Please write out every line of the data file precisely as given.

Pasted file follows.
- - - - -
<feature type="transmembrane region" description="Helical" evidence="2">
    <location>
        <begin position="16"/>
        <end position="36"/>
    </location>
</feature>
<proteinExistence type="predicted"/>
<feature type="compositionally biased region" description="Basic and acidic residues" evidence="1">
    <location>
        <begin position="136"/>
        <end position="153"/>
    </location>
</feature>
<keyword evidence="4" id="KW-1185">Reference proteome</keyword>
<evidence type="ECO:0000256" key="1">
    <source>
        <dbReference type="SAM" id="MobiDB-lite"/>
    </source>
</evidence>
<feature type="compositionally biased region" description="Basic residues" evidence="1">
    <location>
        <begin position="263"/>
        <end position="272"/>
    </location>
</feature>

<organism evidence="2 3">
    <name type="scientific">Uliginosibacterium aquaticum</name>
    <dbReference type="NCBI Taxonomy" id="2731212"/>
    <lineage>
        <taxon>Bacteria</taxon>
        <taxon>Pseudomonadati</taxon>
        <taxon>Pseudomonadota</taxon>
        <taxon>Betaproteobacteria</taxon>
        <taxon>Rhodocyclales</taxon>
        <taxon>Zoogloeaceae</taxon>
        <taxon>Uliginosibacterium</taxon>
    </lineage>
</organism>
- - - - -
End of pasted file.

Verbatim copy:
<feature type="transmembrane region" description="Helical" evidence="2">
    <location>
        <begin position="16"/>
        <end position="36"/>
    </location>
</feature>
<proteinExistence type="predicted"/>
<feature type="compositionally biased region" description="Basic and acidic residues" evidence="1">
    <location>
        <begin position="136"/>
        <end position="153"/>
    </location>
</feature>
<keyword evidence="4" id="KW-1185">Reference proteome</keyword>
<evidence type="ECO:0000256" key="1">
    <source>
        <dbReference type="SAM" id="MobiDB-lite"/>
    </source>
</evidence>
<feature type="compositionally biased region" description="Basic residues" evidence="1">
    <location>
        <begin position="263"/>
        <end position="272"/>
    </location>
</feature>

<organism evidence="2 3">
    <name type="scientific">Uliginosibacterium aquaticum</name>
    <dbReference type="NCBI Taxonomy" id="2731212"/>
    <lineage>
        <taxon>Bacteria</taxon>
        <taxon>Pseudomonadati</taxon>
        <taxon>Pseudomonadota</taxon>
        <taxon>Betaproteobacteria</taxon>
        <taxon>Rhodocyclales</taxon>
        <taxon>Zoogloeaceae</taxon>
        <taxon>Uliginosibacterium</taxon>
    </lineage>
</organism>